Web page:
Your style of dress is so reminiscent of my own teenage self, and I clearly recall begging my parents for that black motorcycle jacket in a pawn shop. I wanted the one with the bullet holes in it, because it seemed so cool, so edgy and dangerous. I start to giggle a little at the memory of it, and it makes you furious.

“Are you laughing at me?” you scream, fists balled up at your sides. Oh man, I’ve screwed up again.

I’m always screwing up.

I was so much more confident when you were small. Back then, the dishes were caught up, the living room vacuumed, toys were in their place. Two children napping, one happily coloring at the dining table, and a baby quietly nursing at my breast. I was capable of solving all the problems then: a temper tantrum, a soaked bed, a stomach bug or some hurt little feelings. Dinner in the slow-cooker, a play date with some friends, and you all thought I was magic because I could suspend fruit in Jell-O.

I can’t solve all the problems now.

And it makes me feel like an absolute failure.

I wish I could take on all the hardships for you. I’m sorry for the pain you’ve endured, I’m sorry you have to struggle so much for things that seem to come easily for others, I’m sorry for all you have lost.

Watching you fighting through agony is what causes these sharp, razor blade nicks in my heart. And even though I know you must endure hardships to strengthen your character, to help you become a clear-minded adult….I still wish I could take them for you.

I would lay down my life for yours in a second, without thought, without hesitation.

Do you understand that?

It’s just rebellion. I know it’s typical, and it’s been a right of passage since pilgrim boys were shaving mohawks in their bowl-cuts.

It isn’t that you aren’t a great kid, because you are. Intelligent, creative, musically talented. That wickedly dry sense of humor that I love so much. And you are so desperately compassionate….you’ve always been the one to stick up for the little guy, the kid who seems different, the one getting picked on. Your strong sense of justice is a beautiful thing, truly.

We’ve never had a problem with drugs or alcohol. Never had to stay up late, wondering where you might be.

I remember lying to my own parents, gleefully arrogant in my youth. I laughed about it with friends, but truthfully there was always a sick, hollow feeling in my gut that told me I was doing wrong.

I’m trusting you get that same feeling, and that one day you’ll listen to it. Just as I did.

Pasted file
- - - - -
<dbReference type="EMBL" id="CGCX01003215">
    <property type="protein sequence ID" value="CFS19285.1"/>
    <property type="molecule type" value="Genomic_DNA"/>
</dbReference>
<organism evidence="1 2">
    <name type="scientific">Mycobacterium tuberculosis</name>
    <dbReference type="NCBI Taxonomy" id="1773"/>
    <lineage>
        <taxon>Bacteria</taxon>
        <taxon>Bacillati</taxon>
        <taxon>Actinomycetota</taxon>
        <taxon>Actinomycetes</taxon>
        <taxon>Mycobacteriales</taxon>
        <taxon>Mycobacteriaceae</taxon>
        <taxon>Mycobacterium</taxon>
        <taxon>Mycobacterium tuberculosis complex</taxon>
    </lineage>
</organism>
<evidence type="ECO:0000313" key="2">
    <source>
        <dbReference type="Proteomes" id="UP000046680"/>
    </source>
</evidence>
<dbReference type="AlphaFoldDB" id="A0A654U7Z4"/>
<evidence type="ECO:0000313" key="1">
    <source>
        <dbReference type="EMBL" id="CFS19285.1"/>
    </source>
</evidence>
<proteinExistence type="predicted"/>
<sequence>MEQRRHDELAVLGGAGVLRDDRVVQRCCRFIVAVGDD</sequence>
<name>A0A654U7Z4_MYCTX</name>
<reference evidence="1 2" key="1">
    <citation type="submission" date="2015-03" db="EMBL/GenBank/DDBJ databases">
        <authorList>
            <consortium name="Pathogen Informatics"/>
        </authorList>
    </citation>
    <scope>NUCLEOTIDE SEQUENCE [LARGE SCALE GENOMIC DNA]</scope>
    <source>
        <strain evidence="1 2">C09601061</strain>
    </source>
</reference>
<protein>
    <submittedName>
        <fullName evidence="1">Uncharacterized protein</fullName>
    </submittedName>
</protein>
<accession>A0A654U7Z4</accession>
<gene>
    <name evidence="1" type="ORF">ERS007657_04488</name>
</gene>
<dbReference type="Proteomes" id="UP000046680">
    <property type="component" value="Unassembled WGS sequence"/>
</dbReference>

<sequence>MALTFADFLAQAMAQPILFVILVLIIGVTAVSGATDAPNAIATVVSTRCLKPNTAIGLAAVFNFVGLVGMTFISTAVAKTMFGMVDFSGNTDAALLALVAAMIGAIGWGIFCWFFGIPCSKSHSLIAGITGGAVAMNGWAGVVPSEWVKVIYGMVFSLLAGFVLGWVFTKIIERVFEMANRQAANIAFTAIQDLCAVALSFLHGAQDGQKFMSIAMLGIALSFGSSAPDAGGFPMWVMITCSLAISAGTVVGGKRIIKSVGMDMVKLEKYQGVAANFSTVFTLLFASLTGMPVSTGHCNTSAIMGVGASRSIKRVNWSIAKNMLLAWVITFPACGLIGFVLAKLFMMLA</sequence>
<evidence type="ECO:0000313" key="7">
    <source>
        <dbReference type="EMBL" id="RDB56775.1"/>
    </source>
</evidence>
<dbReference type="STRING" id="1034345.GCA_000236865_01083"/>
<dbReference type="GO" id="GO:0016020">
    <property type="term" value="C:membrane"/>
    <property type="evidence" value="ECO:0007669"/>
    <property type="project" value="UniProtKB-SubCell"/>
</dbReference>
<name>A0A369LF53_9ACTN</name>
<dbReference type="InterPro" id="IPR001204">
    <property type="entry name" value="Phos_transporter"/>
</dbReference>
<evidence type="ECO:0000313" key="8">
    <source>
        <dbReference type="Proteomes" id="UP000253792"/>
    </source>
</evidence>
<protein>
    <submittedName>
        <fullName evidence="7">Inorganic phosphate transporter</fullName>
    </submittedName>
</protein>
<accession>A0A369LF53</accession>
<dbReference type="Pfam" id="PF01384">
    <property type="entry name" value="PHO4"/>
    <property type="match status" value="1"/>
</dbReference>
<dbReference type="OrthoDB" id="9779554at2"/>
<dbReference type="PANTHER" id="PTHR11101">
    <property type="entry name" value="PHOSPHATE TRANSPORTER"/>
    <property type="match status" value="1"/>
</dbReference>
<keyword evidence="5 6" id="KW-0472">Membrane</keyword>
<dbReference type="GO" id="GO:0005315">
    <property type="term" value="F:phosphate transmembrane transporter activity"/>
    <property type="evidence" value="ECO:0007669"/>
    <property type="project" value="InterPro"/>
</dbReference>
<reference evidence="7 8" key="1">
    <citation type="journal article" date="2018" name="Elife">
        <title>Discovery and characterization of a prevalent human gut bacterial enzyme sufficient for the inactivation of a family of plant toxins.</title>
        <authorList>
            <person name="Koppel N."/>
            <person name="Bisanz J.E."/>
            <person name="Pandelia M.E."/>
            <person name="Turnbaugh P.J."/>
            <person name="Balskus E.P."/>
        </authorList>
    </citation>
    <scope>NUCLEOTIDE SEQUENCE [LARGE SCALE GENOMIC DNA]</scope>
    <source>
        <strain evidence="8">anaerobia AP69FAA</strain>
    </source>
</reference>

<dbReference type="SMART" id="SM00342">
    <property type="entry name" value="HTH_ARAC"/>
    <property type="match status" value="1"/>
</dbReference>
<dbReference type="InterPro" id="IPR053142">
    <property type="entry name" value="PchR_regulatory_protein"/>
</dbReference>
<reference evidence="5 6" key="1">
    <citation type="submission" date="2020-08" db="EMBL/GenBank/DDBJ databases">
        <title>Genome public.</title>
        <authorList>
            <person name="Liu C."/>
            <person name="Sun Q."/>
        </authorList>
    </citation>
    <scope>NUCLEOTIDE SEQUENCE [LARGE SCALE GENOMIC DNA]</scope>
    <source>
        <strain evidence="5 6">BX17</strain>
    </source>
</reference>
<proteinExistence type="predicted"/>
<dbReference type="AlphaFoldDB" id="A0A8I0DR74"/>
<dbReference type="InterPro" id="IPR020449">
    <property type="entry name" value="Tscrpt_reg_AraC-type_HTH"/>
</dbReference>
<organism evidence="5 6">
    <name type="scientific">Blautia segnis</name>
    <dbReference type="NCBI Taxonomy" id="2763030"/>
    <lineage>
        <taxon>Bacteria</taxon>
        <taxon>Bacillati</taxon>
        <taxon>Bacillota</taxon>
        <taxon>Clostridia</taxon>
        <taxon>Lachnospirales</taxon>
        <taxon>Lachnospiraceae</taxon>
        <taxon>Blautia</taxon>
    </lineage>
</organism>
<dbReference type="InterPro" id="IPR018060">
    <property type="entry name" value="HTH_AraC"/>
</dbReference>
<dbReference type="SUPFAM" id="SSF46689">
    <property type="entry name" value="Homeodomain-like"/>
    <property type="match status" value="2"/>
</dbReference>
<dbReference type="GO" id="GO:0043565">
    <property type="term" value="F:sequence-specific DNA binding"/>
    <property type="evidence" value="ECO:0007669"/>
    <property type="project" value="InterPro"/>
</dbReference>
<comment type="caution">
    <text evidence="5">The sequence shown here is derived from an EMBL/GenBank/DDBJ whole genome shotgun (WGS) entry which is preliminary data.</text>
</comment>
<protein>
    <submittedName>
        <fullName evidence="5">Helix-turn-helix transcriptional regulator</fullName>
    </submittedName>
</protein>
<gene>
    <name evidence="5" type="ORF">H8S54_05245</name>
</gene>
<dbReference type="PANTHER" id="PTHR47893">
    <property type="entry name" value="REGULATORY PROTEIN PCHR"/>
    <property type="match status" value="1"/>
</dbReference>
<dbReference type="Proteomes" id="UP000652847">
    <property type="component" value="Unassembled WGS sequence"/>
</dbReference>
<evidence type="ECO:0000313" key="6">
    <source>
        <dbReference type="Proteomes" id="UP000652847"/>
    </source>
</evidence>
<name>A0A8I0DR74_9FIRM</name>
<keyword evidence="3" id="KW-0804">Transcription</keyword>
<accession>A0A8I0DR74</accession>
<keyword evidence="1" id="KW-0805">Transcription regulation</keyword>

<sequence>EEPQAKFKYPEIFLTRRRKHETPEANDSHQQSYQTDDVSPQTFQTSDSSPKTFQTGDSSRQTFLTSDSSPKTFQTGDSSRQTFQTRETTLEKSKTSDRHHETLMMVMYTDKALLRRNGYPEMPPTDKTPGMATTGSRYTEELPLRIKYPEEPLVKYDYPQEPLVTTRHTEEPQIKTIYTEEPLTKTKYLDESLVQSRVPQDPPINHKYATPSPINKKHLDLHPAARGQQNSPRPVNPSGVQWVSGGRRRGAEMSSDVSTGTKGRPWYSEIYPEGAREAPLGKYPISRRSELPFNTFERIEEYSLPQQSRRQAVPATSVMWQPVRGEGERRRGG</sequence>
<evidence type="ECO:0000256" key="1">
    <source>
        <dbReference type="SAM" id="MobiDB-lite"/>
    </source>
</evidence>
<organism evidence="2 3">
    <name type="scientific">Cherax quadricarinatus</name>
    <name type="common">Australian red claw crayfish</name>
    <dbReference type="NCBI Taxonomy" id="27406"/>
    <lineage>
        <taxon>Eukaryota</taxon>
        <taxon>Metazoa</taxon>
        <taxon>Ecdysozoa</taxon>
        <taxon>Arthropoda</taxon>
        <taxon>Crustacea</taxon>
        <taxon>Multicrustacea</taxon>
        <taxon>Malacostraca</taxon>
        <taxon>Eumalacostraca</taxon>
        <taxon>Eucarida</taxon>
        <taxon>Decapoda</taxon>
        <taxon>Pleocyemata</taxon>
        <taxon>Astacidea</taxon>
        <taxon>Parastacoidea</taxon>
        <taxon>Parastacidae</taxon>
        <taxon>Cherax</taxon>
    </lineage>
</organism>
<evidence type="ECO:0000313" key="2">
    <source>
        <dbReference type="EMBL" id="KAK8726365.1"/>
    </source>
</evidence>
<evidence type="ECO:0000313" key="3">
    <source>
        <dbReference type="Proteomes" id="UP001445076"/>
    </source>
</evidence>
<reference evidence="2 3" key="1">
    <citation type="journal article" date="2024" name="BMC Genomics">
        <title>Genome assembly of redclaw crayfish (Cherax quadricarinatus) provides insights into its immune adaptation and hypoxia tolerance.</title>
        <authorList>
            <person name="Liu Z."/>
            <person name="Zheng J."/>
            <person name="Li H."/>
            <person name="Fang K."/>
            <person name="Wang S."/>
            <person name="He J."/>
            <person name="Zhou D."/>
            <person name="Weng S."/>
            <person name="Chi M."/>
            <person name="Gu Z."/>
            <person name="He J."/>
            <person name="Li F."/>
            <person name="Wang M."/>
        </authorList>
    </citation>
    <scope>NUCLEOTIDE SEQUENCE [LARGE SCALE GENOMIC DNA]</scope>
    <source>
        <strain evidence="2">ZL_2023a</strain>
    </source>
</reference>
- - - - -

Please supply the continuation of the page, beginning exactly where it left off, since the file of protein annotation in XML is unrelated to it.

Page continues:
You face me, clothed in your righteous indignation, your arrogance so enormous it seems a physical presence. You cannot listen to me. You don’t care what I say. You hate me. Yes, I hear you.

I despair you’ve never heard a word I’ve said, never taken the important things to heart, the lessons I’ve tried so hard to teach you.

But I see you again, with little children that you babysit or kids in our family and I hear you telling them, teaching them, and my own words are echoing from your mouth. Your voice is sweet then, your face relaxed and happy, the joy in your heart apparent.

Ah. So you have listened.

And we stand here in our kitchen, doing this awkward little dance. We are not on the same page, or even the same book.

We are not in the same library.

I step left, and you insist the sky is green.

You step right, and I say you must be home by eleven.

I twirl, you shout that you love him.

It’s your turn, you bow and I whisper a question, “Is your homework finished?”

Me again. I leap, you ask why we hate you.

Back to you. Knees on the ground, arms outstretched, and I apologize…for what, I don’t know. Nothing.


I step closer and raise my hand to yours and try to lead, you jerk away and tell me you’re old enough to make your own decisions now. And also? YES THE SKY IS SO TOO GREEN!

I can’t win.

And I can’t afford to lose.

So many nights I’ve lain awake, worried that your quick temper and stubborn nature will make life harder for you down the road.

But I can’t blame you for it, for you come by those traits naturally.

One more thing that is my fault.

I see so much of myself in you, and it hurts because I wanted better for you.

I see so much of her in you, and as much as it frightens me, I want you to keep those traits so I can still see her.

A cacophony of voices in my head, shouting for me to Be far more strict! Lay down more rules! Force you into submission!

Thing is, your fire, your creativity, your determination are exactly what makes you….well, you.

Who am I to douse those flames?

Guidelines, house rules – certainly. Other lines are not so well-defined. I’m playing this by ear, and I’ve never been musically talented.

Truthfully, I have no idea what I’m doing. I don’t need to be reminded. I flog myself daily for my mistakes.

But I know what I want for you – everything.

Every single thing your heart desires, I want success in it for you. Love and be loved. Follow your passions. Stand for what you believe in. Find joy. Live with laughter. Hone your talents. Be comfortable with your own imperfections, for that is your true beauty.

I know what I want to say, but not how to express it properly.

You stand there, angry.

I step to the left.

We dance in the kitchen.